John Lettice, 04 Jan 2000

Acer & TSMC set wedding date

Chip maker TSMC-Acer Manufacturing Corporation (TASMC) has confirmed it is to merge with chip foundry Taiwan Semiconductor Manufacturing Company (TSMC). The consolidation with Acer's chip division will take place on 30 June, when TASMC will be absorbed into TSMC at an exchange ratio of 6-to-1 of TASMC to TSMC. The move follows a deal last June, when TSMC bought 30 per cent of Acer Semiconductor Manufacturing Inc (ASMI) from Acer Group, renaming the facility TASMC. At the time, Acer Group continued to be the major shareholder in TASMC, but TSMC effectively took over management of the foundry. Acer will still be one of the major shareholders in TSMC after the merger, Taiwan's Eurotrade reported. "The Acer Group's competitive advantages lie in its brand management strength, extensive global sales and marketing network, and system implementation and IC design," said Acer Group chairman and CEO Stan Shih. "After the merger between TSMC and TASMC, Acer can concentrate on aggressively developing its PC, peripherals and key components business and exploring opportunities in intellectual property and digital service. "Also, Acer will focus on reinforcing its IC design innovation to create new market demands for IC products." Shih had previously expressed his desire to rid Acer Group of its chip making arm. ® See also: Acer Semi to merge with TSMC?
Linda Harrison, 04 Jan 2000

VA Linux Systems to launch open source one-stop shop

VA Linux Systems will take its SourceForge open source software foundry out of beta and into the commercial mainstream later this month. SourceForge is essentially a large-scale distributed project management system that allows open source development team leaders to juggle the contributions of staffers and external programmers and ensure everyone is kept up to date. Full-scale open source efforts will be hosted free of charge, but SourceForge is also available to more corporate-led commercial distributed development projects for a fee VA has to make this pay somehow; it has that huge stock price to justify, after all. Commercial projects will be billed between $600 and $1000 per user. The benefits for VA's bottom line aside, SourceForge is a canny idea, and represents the kind of project management service that will be essential if open source development is to become a mainstream programming technique. Managing development contributions from everyone and their dog is no mean feat, particularly when commercial release schedules and professional quality control requirements become an issue. VA also sees SourceForge as becoming Linux users' and developers' one-stop shop for Linux and open source software. As the company's president and CEO, Larry Augustin, put it: "There needs to be a place where everyone can go and get every release of Linux and other projects. We view it as a way to maintain the relationship with the community." And, indeed, a way of moving beyond more basic Linux distribution business model into a more portal-style approach, much as Red Hat is already doing with its website with the addition of related offerings such as online magazine WideOpen. Such schemes subtly promote brand over product, make it easier for companies to differentiate themselves (tricky, when your products are as near as damnit identical) and provide access to that lovely ad revenue stream. We expect other Linux companies - particularly those with designs on the IT mainstream - to launch similar offerings. VA has a significant head-start, however. Over 3000 developers signed up during the SourceForge site's first seven weeks of beta testing, and the company claims the number of registered developers is growing by around 25 per cent a week. That should increase further when VA launches the site officially around the middle of this month with a major marketing drive. ®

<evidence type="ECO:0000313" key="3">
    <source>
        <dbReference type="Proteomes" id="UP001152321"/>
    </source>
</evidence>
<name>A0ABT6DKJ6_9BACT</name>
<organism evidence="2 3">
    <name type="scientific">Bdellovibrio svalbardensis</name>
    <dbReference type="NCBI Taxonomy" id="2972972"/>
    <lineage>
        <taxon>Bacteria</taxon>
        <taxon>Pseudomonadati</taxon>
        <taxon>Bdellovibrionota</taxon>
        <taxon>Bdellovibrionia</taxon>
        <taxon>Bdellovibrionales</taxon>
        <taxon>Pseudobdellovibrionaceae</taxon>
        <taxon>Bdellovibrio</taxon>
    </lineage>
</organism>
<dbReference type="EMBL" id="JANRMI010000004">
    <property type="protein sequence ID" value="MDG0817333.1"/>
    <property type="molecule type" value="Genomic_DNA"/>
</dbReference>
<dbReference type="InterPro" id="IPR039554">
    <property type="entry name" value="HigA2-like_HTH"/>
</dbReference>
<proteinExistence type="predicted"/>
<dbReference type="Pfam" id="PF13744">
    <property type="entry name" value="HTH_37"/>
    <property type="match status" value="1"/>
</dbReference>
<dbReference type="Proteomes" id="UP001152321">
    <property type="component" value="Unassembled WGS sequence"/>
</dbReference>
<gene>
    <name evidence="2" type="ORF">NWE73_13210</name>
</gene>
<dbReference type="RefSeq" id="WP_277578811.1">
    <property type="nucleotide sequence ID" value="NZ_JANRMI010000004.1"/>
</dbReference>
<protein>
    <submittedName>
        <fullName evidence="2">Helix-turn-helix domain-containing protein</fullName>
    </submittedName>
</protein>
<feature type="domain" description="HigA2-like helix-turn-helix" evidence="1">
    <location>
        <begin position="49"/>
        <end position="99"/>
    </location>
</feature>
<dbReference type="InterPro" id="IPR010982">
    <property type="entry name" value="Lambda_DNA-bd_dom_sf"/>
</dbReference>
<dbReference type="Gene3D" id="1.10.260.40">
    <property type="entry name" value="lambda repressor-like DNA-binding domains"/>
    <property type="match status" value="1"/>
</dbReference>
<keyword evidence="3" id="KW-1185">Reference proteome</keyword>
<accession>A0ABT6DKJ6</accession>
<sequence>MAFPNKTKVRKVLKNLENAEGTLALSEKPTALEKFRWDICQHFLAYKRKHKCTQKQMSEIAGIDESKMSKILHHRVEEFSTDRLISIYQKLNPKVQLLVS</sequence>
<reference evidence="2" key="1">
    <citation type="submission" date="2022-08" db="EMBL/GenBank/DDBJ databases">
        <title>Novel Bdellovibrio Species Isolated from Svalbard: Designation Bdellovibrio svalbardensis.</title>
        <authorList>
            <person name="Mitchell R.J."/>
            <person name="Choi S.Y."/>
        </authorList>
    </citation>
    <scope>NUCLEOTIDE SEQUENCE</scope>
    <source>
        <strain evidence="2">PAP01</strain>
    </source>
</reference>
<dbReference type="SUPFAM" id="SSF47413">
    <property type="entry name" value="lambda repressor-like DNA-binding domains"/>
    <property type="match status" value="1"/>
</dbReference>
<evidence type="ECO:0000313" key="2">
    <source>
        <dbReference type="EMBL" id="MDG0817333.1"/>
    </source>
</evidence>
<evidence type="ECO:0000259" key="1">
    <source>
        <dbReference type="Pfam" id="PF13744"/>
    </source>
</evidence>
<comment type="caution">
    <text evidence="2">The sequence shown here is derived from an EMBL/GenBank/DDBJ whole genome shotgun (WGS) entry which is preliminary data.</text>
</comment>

Tony Smith, 04 Jan 2000

MCI launches Net barrage with AppNet artillery

E-business kit maker AppNet has made a deal with MCI Worldcom to deliver what it calls "end-to-end e-business solutions" to MCI business customers, the company announced today. MCI will re-sell AppNet's numerous Net services under its own name to its own customers, much to the delight of AppNet, which is naturally eager to expand its customer base. A sale by any other name is still money in the bank, after all. The deal is estimated to be worth $30 million in targeted sales over the next 18 months. AppNet provides interactive marketing design, advert ROI tracking, site and ad hosting, and Web-site design services, all of which are carried out in-house. The company claims that its advert tracking service, AdMaximize, generates the most comprehensive and accurate data available. We had a look at the product and can report that it does look mighty impressive - to us, anyway. Categories included such novelties as confirmed page impressions (those that load fully), and cached impressions for tracking of repeat visitors. AppNet's customers include Sprint, Baxter Healthcare, Dial, Ford, Ralston Purina, Hyundai, multex.com, Value America, UNICEF, K·B Toys, NEC, and Unilever. The company will be announcing deals with several other high-profile customers in the coming weeks, Levin said. ®
Thomas C Greene, 04 Jan 2000